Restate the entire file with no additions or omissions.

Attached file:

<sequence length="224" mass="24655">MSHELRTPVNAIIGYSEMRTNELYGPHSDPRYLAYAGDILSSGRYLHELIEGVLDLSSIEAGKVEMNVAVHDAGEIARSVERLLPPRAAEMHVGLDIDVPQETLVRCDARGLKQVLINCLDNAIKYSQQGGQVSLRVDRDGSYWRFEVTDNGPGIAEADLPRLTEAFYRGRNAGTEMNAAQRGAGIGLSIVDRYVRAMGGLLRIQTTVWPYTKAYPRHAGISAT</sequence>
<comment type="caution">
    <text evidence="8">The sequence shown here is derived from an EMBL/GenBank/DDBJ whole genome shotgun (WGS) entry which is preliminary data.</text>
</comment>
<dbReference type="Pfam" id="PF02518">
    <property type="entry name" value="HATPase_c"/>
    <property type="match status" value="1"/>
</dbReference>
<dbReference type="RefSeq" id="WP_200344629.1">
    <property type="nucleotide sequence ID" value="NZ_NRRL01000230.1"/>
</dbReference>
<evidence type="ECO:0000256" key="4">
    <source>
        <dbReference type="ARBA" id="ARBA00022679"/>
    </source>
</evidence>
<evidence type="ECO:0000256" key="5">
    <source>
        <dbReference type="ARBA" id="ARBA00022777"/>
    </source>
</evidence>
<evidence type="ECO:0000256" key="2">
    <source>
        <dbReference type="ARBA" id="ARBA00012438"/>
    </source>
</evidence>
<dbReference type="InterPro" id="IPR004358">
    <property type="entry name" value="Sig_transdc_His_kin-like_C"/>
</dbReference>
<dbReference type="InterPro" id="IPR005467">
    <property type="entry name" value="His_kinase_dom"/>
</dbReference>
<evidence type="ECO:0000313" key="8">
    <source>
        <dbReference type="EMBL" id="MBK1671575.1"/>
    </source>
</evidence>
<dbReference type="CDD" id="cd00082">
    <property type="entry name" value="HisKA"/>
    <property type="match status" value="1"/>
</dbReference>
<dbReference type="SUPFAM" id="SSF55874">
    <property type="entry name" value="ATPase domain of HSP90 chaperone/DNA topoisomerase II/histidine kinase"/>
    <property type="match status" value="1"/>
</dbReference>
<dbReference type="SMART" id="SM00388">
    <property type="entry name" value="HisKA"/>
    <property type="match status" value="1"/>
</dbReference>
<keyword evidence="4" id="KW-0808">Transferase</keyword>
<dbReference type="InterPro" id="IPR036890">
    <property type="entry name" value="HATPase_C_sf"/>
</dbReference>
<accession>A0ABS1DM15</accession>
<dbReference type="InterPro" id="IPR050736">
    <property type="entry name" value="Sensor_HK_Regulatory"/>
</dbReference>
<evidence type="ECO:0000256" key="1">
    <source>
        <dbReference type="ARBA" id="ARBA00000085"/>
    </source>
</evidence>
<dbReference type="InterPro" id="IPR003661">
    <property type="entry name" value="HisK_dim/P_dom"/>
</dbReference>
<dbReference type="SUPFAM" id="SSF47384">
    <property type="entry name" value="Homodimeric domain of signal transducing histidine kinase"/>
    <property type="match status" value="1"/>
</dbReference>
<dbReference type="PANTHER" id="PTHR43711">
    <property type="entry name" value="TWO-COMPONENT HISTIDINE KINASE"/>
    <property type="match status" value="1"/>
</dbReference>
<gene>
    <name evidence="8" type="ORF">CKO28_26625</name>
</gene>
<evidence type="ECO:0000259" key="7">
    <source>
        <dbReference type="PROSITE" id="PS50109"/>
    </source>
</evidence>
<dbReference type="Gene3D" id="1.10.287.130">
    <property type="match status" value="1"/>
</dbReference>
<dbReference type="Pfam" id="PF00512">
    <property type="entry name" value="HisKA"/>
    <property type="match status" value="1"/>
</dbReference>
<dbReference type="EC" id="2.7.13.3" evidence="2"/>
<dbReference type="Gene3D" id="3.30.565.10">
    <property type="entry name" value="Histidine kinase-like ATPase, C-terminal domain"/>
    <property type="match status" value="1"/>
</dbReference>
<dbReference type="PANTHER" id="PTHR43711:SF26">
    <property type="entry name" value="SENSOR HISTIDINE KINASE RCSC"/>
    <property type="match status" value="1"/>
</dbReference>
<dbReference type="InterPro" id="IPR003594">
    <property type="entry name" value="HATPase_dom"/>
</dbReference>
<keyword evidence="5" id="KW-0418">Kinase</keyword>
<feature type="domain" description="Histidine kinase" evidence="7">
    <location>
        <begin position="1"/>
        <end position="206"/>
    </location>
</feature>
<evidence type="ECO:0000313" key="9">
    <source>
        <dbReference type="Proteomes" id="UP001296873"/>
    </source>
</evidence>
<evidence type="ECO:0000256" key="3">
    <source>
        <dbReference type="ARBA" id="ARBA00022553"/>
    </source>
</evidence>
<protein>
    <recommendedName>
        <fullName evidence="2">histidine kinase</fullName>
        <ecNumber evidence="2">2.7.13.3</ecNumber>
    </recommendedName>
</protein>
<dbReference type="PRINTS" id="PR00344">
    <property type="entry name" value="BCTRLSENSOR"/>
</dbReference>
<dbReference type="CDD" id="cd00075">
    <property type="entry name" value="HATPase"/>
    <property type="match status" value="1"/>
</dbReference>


<sequence length="224" mass="24655">MSHELRTPVNAIIGYSEMRTNELYGPHSDPRYLAYAGDILSSGRYLHELIEGVLDLSSIEAGKVEMNVAVHDAGEIARSVERLLPPRAAEMHVGLDIDVPQETLVRCDARGLKQVLINCLDNAIKYSQQGGQVSLRVDRDGSYWRFEVTDNGPGIAEADLPRLTEAFYRGRNAGTEMNAAQRGAGIGLSIVDRYVRAMGGLLRIQTTVWPYTKAYPRHAGISAT</sequence>
<comment type="caution">
    <text evidence="8">The sequence shown here is derived from an EMBL/GenBank/DDBJ whole genome shotgun (WGS) entry which is preliminary data.</text>
</comment>
<dbReference type="Pfam" id="PF02518">
    <property type="entry name" value="HATPase_c"/>
    <property type="match status" value="1"/>
</dbReference>
<dbReference type="RefSeq" id="WP_200344629.1">
    <property type="nucleotide sequence ID" value="NZ_NRRL01000230.1"/>
</dbReference>
<evidence type="ECO:0000256" key="4">
    <source>
        <dbReference type="ARBA" id="ARBA00022679"/>
    </source>
</evidence>
<evidence type="ECO:0000256" key="5">
    <source>
        <dbReference type="ARBA" id="ARBA00022777"/>
    </source>
</evidence>
<evidence type="ECO:0000256" key="2">
    <source>
        <dbReference type="ARBA" id="ARBA00012438"/>
    </source>
</evidence>
<dbReference type="InterPro" id="IPR004358">
    <property type="entry name" value="Sig_transdc_His_kin-like_C"/>
</dbReference>
<dbReference type="InterPro" id="IPR005467">
    <property type="entry name" value="His_kinase_dom"/>
</dbReference>
<evidence type="ECO:0000313" key="8">
    <source>
        <dbReference type="EMBL" id="MBK1671575.1"/>
    </source>
</evidence>
<dbReference type="CDD" id="cd00082">
    <property type="entry name" value="HisKA"/>
    <property type="match status" value="1"/>
</dbReference>
<dbReference type="SUPFAM" id="SSF55874">
    <property type="entry name" value="ATPase domain of HSP90 chaperone/DNA topoisomerase II/histidine kinase"/>
    <property type="match status" value="1"/>
</dbReference>
<dbReference type="SMART" id="SM00388">
    <property type="entry name" value="HisKA"/>
    <property type="match status" value="1"/>
</dbReference>
<keyword evidence="4" id="KW-0808">Transferase</keyword>
<dbReference type="InterPro" id="IPR036890">
    <property type="entry name" value="HATPase_C_sf"/>
</dbReference>
<accession>A0ABS1DM15</accession>
<dbReference type="InterPro" id="IPR050736">
    <property type="entry name" value="Sensor_HK_Regulatory"/>
</dbReference>
<evidence type="ECO:0000256" key="1">
    <source>
        <dbReference type="ARBA" id="ARBA00000085"/>
    </source>
</evidence>
<dbReference type="InterPro" id="IPR003661">
    <property type="entry name" value="HisK_dim/P_dom"/>
</dbReference>
<dbReference type="SUPFAM" id="SSF47384">
    <property type="entry name" value="Homodimeric domain of signal transducing histidine kinase"/>
    <property type="match status" value="1"/>
</dbReference>
<dbReference type="PANTHER" id="PTHR43711">
    <property type="entry name" value="TWO-COMPONENT HISTIDINE KINASE"/>
    <property type="match status" value="1"/>
</dbReference>
<gene>
    <name evidence="8" type="ORF">CKO28_26625</name>
</gene>
<evidence type="ECO:0000259" key="7">
    <source>
        <dbReference type="PROSITE" id="PS50109"/>
    </source>
</evidence>
<dbReference type="Gene3D" id="1.10.287.130">
    <property type="match status" value="1"/>
</dbReference>
<dbReference type="Pfam" id="PF00512">
    <property type="entry name" value="HisKA"/>
    <property type="match status" value="1"/>
</dbReference>
<dbReference type="EC" id="2.7.13.3" evidence="2"/>
<dbReference type="Gene3D" id="3.30.565.10">
    <property type="entry name" value="Histidine kinase-like ATPase, C-terminal domain"/>
    <property type="match status" value="1"/>
</dbReference>
<dbReference type="PANTHER" id="PTHR43711:SF26">
    <property type="entry name" value="SENSOR HISTIDINE KINASE RCSC"/>
    <property type="match status" value="1"/>
</dbReference>
<dbReference type="InterPro" id="IPR003594">
    <property type="entry name" value="HATPase_dom"/>
</dbReference>
<keyword evidence="5" id="KW-0418">Kinase</keyword>
<feature type="domain" description="Histidine kinase" evidence="7">
    <location>
        <begin position="1"/>
        <end position="206"/>
    </location>
</feature>
<evidence type="ECO:0000313" key="9">
    <source>
        <dbReference type="Proteomes" id="UP001296873"/>
    </source>
</evidence>
<evidence type="ECO:0000256" key="3">
    <source>
        <dbReference type="ARBA" id="ARBA00022553"/>
    </source>
</evidence>
<protein>
    <recommendedName>
        <fullName evidence="2">histidine kinase</fullName>
        <ecNumber evidence="2">2.7.13.3</ecNumber>
    </recommendedName>
</protein>
<dbReference type="PRINTS" id="PR00344">
    <property type="entry name" value="BCTRLSENSOR"/>
</dbReference>
<dbReference type="CDD" id="cd00075">
    <property type="entry name" value="HATPase"/>
    <property type="match status" value="1"/>
</dbReference>